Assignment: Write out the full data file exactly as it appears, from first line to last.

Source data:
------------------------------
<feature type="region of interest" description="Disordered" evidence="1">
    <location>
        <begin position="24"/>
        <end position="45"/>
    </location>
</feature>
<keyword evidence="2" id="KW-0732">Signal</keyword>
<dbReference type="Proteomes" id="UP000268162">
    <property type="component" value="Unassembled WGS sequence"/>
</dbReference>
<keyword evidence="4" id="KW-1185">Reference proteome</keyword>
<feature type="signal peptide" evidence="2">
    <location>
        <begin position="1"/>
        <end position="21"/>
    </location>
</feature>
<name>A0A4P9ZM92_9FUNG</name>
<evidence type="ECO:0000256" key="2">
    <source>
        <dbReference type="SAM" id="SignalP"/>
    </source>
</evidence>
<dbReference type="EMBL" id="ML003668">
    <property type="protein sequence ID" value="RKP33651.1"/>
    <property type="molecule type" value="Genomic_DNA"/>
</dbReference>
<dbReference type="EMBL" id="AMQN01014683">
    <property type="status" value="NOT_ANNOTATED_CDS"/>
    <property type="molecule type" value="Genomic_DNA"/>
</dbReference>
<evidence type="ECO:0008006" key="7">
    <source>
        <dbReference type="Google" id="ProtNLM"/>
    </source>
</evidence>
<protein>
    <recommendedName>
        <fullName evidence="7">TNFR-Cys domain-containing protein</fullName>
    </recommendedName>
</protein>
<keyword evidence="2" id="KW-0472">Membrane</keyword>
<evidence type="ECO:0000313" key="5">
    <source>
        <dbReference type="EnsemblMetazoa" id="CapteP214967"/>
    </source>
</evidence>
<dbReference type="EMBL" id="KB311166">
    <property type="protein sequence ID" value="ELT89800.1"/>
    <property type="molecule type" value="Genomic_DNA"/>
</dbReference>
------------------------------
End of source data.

<feature type="region of interest" description="Disordered" evidence="1">
    <location>
        <begin position="24"/>
        <end position="45"/>
    </location>
</feature>
<keyword evidence="2" id="KW-0732">Signal</keyword>
<dbReference type="Proteomes" id="UP000268162">
    <property type="component" value="Unassembled WGS sequence"/>
</dbReference>
<keyword evidence="4" id="KW-1185">Reference proteome</keyword>
<feature type="signal peptide" evidence="2">
    <location>
        <begin position="1"/>
        <end position="21"/>
    </location>
</feature>
<name>A0A4P9ZM92_9FUNG</name>
<evidence type="ECO:0000256" key="2">
    <source>
        <dbReference type="SAM" id="SignalP"/>
    </source>
</evidence>
<dbReference type="EMBL" id="ML003668">
    <property type="protein sequence ID" value="RKP33651.1"/>
    <property type="molecule type" value="Genomic_DNA"/>
</dbReference>
<dbReference type="EMBL" id="AMQN01014683">
    <property type="status" value="NOT_ANNOTATED_CDS"/>
    <property type="molecule type" value="Genomic_DNA"/>
</dbReference>
<evidence type="ECO:0008006" key="7">
    <source>
        <dbReference type="Google" id="ProtNLM"/>
    </source>
</evidence>
<protein>
    <recommendedName>
        <fullName evidence="7">TNFR-Cys domain-containing protein</fullName>
    </recommendedName>
</protein>
<keyword evidence="2" id="KW-0472">Membrane</keyword>
<evidence type="ECO:0000313" key="5">
    <source>
        <dbReference type="EnsemblMetazoa" id="CapteP214967"/>
    </source>
</evidence>
<dbReference type="EMBL" id="KB311166">
    <property type="protein sequence ID" value="ELT89800.1"/>
    <property type="molecule type" value="Genomic_DNA"/>
</dbReference>